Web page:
All-terrain boarding: You've got the board. You've got the hill. Who needs snow?

A little confidence is a dangerous thing on an all-terrain board. But, as Andrew Moss discovers, there's nothing like a few acres of Oxfordshire meadow to cushion your fall
Click to follow
The Independent Online

Keep your knees bent, your weight over your front foot, and if you fall, try to get close to the ground before impact and get your feet out of the toe straps..." There may have been more, but by this stage I was shooting rapidly downhill, out of earshot and out of control.

Keep your knees bent, your weight over your front foot, and if you fall, try to get close to the ground before impact and get your feet out of the toe straps..." There may have been more, but by this stage I was shooting rapidly downhill, out of earshot and out of control.

As I wobbled towards my destiny I had time to reflect that although all-terrain boarding had been described to me as "just like snowboarding" – a sport with which I was equally unfamiliar – tumbling face-first into snow somehow seemed preferable to rubbing noses at speed with a solid chunk of Oxfordshire hillside. "Turn into the hill to slow down!" shouted another voice from the side of the course as I whizzed by, obviously an absolute beginner.

My first attempted turn was a bit sketchy, but I did manage to slow down. A little confidence is a dangerous thing; I then essayed a turn in the opposite direction by leaning backwards and dipping my heels. My balance was all wrong, and I knew it was wipeout time. Somehow I remembered to extricate my feet from the bindings and begin to run, before falling over.

As I lay there uninjured, I began to understand why boarders are not allowed to take part without donning the full complement of safety gear (helmet, knee pads, elbow pads and wrist guards). I had also been told to wear long trousers and a long-sleeved shirt to minimise the chance of grazes.

As for the board itself, it is best described as a cross between a snowboard and a skateboard, with four pneumatic tyres on sprung axles. Both feet are held in place by toe straps, and a cord attaches the board to the rider, to prevent the board flying down the slope if the rider is unshipped.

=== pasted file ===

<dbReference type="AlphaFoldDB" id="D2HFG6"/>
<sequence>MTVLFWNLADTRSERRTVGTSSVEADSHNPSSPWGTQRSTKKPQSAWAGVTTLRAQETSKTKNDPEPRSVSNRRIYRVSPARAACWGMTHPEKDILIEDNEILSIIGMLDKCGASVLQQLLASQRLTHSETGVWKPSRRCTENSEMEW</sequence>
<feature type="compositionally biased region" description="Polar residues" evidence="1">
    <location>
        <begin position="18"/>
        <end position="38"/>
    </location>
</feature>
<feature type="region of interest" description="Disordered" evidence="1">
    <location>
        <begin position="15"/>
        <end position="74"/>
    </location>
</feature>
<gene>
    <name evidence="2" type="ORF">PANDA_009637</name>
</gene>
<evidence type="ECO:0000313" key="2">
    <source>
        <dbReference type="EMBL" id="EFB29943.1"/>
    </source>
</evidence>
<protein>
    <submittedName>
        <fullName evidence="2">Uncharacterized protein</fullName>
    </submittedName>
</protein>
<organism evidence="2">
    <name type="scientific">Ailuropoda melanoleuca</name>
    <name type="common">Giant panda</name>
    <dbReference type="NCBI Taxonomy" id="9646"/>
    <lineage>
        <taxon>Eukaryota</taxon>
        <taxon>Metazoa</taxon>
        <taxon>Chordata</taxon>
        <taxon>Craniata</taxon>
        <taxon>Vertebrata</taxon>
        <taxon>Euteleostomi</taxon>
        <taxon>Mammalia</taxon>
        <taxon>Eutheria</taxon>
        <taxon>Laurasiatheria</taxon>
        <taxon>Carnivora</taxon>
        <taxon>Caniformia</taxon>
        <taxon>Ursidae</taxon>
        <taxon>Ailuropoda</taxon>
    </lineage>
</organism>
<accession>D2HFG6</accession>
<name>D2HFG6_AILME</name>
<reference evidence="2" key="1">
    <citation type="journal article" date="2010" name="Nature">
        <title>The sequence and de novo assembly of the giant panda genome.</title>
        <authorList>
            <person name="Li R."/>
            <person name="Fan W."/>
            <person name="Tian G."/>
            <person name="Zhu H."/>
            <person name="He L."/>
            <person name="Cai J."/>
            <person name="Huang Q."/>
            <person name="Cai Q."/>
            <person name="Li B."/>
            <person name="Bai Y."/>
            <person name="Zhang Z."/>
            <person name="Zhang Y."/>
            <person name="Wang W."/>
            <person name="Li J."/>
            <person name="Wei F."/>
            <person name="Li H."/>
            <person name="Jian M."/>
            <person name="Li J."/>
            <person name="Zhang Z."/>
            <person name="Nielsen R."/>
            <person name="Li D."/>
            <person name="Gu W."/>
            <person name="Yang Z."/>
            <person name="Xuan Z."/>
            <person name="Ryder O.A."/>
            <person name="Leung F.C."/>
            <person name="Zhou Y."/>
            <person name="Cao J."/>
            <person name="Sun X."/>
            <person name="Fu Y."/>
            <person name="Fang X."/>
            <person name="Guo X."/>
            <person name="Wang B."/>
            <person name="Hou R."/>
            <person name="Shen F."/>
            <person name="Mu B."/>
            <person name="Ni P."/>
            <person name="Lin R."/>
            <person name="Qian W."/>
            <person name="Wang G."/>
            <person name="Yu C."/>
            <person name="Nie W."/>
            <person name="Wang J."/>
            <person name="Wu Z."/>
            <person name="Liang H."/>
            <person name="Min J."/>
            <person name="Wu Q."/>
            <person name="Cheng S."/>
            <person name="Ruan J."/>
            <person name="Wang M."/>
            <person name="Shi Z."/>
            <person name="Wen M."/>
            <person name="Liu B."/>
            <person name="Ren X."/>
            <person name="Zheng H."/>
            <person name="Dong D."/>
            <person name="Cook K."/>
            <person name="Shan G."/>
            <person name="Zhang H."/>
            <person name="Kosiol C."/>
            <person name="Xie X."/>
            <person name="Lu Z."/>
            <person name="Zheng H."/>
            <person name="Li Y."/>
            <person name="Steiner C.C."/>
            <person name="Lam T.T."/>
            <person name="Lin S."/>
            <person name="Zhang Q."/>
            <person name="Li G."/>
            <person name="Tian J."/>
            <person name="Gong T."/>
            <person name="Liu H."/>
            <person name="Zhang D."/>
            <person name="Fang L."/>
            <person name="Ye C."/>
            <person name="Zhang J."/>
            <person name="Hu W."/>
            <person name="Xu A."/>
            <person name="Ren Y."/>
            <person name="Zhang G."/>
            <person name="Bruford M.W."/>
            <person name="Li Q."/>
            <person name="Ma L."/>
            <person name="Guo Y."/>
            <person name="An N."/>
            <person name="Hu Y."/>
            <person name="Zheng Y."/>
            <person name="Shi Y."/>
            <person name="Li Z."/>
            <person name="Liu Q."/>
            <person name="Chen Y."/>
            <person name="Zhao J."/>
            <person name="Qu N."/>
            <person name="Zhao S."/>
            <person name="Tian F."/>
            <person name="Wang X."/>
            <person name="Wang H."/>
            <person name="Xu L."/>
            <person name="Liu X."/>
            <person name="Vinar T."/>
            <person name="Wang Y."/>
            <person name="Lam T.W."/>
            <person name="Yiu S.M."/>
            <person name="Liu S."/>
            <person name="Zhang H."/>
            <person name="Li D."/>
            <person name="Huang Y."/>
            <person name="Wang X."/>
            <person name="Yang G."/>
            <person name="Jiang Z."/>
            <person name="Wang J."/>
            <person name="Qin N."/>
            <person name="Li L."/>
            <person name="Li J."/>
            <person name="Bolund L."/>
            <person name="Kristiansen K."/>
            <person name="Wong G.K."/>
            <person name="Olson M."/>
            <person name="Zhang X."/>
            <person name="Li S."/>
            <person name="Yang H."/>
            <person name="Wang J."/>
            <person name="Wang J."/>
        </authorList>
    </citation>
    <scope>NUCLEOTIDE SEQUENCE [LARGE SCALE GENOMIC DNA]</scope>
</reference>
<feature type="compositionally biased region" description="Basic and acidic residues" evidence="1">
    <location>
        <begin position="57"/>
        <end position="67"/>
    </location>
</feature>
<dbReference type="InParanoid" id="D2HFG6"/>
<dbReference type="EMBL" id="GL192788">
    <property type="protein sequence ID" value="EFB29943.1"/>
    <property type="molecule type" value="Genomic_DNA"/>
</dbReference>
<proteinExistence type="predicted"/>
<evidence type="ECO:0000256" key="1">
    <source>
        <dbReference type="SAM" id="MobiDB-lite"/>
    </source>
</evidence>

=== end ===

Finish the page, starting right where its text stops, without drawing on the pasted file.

My introduction to the sport came from Stuart Kirk, who runs and owns the ATBSports team and is responsible for the running of the UK division of the All Terrain Boarding Association. The venue was the Blowing Stone Boarding Centre, an idyllic piece of countryside near Wantage, which also hosts rounds in the UK Championships. Two of Britain's foremost riders were practising as I was learning. Brothers Dave and Pete Tatham, 28 and 26 respectively, are not just big in Britain, they are among the leading all-terrain board riders in the world. The British lead the way in all-terrain boarding, and enthusiasts around the world keep a close eye on developments in this country.

Dave Tatham had volunteered to test the competition course for the next championship event, and it soon became apparent that the "BoarderX" (off-piste) section was where the action was – huge air and spectacular jumps with weird and wonderful names derived from the snow-boarding fraternity.

The competition format is simple – each rider has two qualifying runs where he or she goes head to head against another rider. The quickest eight move on to a knock-out stage, until two riders are left to battle it out in the final. The course can be any combination of slalom, BoarderX and downhill, each section testing different skills. After seeing the professionals tackle the competition course I decided I wanted a piece of the action. I had negotiated several more runs on the training slopes, but this was going to be much longer and far more testing. I followed other riders down the hill, making large, sweeping turns across the slopes and never pointing straight down.

By keeping within my limits and not trying to go too fast I stayed, mostly, in control, but after several more runs my legs began to feel tired and I decided to quit while I was still in one piece. There are times when you have to let the terrain take the strain.

The facts
Anyone wishing to have a go should first log on to the ATBA website at www.atbsports.fsnet.co.uk.
The site contains full details of all centres around the UK where hire equipment and instruction are available. It also contains details of all the UK Championship events where you can see the experts in action.
If you want more details on the Blowing Stone site, log on to www.ukboards.com.

Do and don't
Do wear old clothes, including long trousers and a long-sleeved shirt, as well as all the safety equipment.
Do turn into the slope to slow down.

Don't race other riders unless you have entered one of the UK Championship events.
Don't try any jumps until you have mastered the basics.

Comments